I couldn’t bring myself to drive to Boston’s Revere Beach, where my father drowned himself in 1992, so I took the G train to the Greenpoint Waterfront, where Spalding Gray’s body was discovered in 2004. I’d been there before, of course—countless afternoons sloping into evenings on the rocks of WNYC Transmitter Park.
But I had never gone there realizing it was where Gray’s body washed up on a cold day in March, two months after he was reported missing. Nearly 14 years later to the day, I stood on a pier overlooking the rocks off the East River, holding my copy of The Journals of Spalding Gray. I turned to the last page, a quote from one of his entries written in 1970:
I began to realize I was acting as though the world was going to end and this was helping lead to its destruction. The only positive act would be to leave a record. To leave a chronicle of feelings, acts, reflections, something outside of me, something that might be useful in the unexpected future.
Here was a spot where I’d supervised photoshoots with clients, where I’d participated in woo-woo Californian rituals of impermanence and sipped pony-necked beers out of brown paper bags. To be here now seemed at once wholly incompatible and utterly harmonious. It was like coming home.
Like Gray, I grew up in Rhode Island, about 30 minutes north of his hometown of Barrington. Like Gray, I lost a parent to suicide—his mother in their family garage with the door closed and the engine on, my father in a way that was … well, like Gray. In September of 1992, my father walked into the waters off the Boston shore, stating in his note that his intention was for the tides to take him.
The tides must have worked, because he was never found. After waiting out a seven-year period to have him declared in absentia, his mother sent me a manilla envelope with a copy of a suicide note and his will. My own mother rarely, if ever, brought it up.
Gray learned about his mother in a similar way when she died in 1967. At a train station in Providence, his father said simply that she was “gone.” When Gray later referred to this as “the avoidance language that was going on in Rhode Island,” I knew intuitively, experientially, what he meant.
Around the same time that I learned of my father’s death in that familiar old Rhode Island language of avoidance, I was also beginning weekly, sometimes biweekly trips into Providence. In ninth grade, a performance of Othello at Trinity Repertory Company shook something deep in my ribcage—especially in the moment of Othello’s suicide at the end. It was like chasing the dragon, but the dragon itself was unnamable. In the wake of that performance, combined with a childhood love of opera, I took after-school classes at Trinity as well as the experimental theater down the street, Perishable Theater. I saw plays by New York experimentalists like Mac Wellman over and over until I’d memorized the scripts.
And I began to read books—monologues, really—by a fellow Rhode Islander whose brother, Channing, covered the arts for the Providence Journal. They were one-man shows with titles like Swimming to Cambodia, Gray’s Anatomy, and Monster in a Box, performed (as I later saw on film) at a wooden table, adorned with a single glass of water, with a notebook used occasionally for reference. It was nothing like the verbal aerobics of Shakespeare or the pageantry of opera, yet I was completely taken with this not-quite-actor, not-quite-writer who seemed to cut to some primal aspect of the human experience.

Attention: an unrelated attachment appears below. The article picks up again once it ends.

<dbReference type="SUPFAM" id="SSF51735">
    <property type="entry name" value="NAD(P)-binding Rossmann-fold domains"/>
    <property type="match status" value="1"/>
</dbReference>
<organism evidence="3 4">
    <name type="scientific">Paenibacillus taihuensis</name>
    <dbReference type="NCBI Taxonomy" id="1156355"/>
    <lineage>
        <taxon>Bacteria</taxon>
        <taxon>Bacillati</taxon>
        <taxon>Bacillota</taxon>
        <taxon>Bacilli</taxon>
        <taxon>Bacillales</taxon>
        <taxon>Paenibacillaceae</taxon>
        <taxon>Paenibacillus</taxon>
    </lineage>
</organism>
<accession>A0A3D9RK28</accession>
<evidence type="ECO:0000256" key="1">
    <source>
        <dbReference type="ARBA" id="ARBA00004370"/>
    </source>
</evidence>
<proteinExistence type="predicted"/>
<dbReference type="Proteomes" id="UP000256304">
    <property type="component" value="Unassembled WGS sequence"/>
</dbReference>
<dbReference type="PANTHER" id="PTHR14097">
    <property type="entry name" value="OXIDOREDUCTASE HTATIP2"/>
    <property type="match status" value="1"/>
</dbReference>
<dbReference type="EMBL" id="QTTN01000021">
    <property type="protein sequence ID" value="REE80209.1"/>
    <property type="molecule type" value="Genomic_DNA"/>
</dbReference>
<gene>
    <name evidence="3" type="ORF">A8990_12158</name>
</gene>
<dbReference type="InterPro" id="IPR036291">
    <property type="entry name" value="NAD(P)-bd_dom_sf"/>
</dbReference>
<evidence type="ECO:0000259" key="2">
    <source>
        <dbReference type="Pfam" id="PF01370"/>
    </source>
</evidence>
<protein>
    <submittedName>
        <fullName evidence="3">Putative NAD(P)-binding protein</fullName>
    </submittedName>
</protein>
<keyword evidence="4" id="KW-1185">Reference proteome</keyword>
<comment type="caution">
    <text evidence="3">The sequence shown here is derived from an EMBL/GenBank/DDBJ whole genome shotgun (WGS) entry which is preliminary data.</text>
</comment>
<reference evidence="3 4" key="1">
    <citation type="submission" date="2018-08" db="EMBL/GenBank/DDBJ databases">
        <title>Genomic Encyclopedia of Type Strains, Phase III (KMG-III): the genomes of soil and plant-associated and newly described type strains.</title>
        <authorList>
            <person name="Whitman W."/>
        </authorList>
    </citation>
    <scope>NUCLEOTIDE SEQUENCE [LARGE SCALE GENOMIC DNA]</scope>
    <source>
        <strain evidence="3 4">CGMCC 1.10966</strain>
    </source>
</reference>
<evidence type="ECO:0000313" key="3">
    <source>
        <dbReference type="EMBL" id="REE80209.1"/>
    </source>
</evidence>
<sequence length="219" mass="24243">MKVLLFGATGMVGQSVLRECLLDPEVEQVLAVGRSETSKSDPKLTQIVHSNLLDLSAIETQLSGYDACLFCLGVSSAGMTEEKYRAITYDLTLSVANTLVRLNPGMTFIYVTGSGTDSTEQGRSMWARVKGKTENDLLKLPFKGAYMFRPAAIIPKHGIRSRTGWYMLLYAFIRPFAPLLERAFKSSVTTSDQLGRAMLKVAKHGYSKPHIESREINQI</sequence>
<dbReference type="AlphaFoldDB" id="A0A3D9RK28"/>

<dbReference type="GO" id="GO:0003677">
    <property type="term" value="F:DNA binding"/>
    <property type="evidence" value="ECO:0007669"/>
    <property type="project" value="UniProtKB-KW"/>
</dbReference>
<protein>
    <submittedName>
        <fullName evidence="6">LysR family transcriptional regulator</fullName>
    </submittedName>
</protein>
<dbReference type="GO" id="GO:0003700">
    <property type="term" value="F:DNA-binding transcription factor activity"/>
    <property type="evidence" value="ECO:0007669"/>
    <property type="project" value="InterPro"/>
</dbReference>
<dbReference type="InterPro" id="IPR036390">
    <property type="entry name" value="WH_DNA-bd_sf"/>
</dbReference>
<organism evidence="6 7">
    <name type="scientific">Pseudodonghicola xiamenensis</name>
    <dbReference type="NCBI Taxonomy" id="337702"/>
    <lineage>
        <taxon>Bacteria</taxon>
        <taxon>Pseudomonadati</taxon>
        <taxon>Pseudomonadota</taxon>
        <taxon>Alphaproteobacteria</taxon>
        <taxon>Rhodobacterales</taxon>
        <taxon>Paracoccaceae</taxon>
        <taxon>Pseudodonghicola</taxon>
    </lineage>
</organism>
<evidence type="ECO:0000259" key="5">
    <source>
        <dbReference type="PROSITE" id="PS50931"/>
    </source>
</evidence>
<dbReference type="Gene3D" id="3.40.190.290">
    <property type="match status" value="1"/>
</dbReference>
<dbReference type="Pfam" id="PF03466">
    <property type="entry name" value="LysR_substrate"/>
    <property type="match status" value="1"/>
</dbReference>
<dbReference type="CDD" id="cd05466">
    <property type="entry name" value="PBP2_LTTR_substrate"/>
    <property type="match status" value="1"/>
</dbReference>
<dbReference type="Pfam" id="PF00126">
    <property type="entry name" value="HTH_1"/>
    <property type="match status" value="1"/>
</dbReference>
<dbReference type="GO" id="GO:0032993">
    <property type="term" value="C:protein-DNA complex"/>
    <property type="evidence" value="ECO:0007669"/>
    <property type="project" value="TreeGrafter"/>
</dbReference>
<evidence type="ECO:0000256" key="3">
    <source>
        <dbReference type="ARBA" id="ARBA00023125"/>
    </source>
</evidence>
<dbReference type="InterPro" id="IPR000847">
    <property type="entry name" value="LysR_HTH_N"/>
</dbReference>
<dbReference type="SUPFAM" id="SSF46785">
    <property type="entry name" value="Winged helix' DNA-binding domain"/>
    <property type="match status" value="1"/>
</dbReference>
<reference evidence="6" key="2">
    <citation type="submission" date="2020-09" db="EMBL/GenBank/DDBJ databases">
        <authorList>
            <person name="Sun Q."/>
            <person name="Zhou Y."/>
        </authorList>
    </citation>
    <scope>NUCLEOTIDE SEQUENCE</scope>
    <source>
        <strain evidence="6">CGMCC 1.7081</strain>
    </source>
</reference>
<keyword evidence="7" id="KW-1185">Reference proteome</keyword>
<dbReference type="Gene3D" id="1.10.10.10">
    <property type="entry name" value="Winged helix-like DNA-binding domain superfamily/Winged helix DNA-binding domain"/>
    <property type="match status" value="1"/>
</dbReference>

In 2003, I began my freshman year at Fordham University’s Lincoln Center campus as a playwriting major. Those first few months in New York, I often hoped I would run into Gray on the subway, that we could share the distinct experience of being two of the few Rhode Islanders who move outside of a 20-mile radius of their childhood homes and seek their fortunes in the unknown. I went further outside of the Rhode Island safety zone and spent that first winter of my college experience in Russia, studying at the Moscow Art Theatre School which both augmented and challenged what I’d gleaned of Gray’s school of downtown theater.
The day I returned from Moscow was the day Gray disappeared. What we presume to know now is that he boarded the Staten Island Ferry and leapt into the ultimate unknown. We never locked eyes on the B train, but his loss felt familial. The next few months felt like a bizarre stasis in the face of life continuing. My second semester of college, my first job in the city, working on plays on-campus and off. I learned that they found him when a guy I was seeing emailed me about it before inviting himself over. I imagine Gray would have appreciated his death being used as fodder for a booty call.
But going back into those books that I’d collected, the tales of peak experience and alternative medicine and childhood pets, was impossible. I often wonder if there was some subconscious connection between Gray’s death, my own delayed grieving process for my father (which wouldn’t begin in earnest until 2011), and my ultimate decision at the end of 2004 to withdraw from Fordham and abandon theatre studies.
It took me half a decade before I felt ready to read Nell Casey’s compendium of Gray’s journal entries, which span the 1960s up until the first weeks of 2004. Grief, in some ways, is a lot like Gray’s signature monologues: There’s some semblance of an arc of where you begin and end, but for the most part it’s improvised, nonlinear. You circle around one topic (anger, depression) before hopscotching over to another (bargaining or acceptance), and then making a sharp U-ey over to one of the earlier stages (denial) for a coda.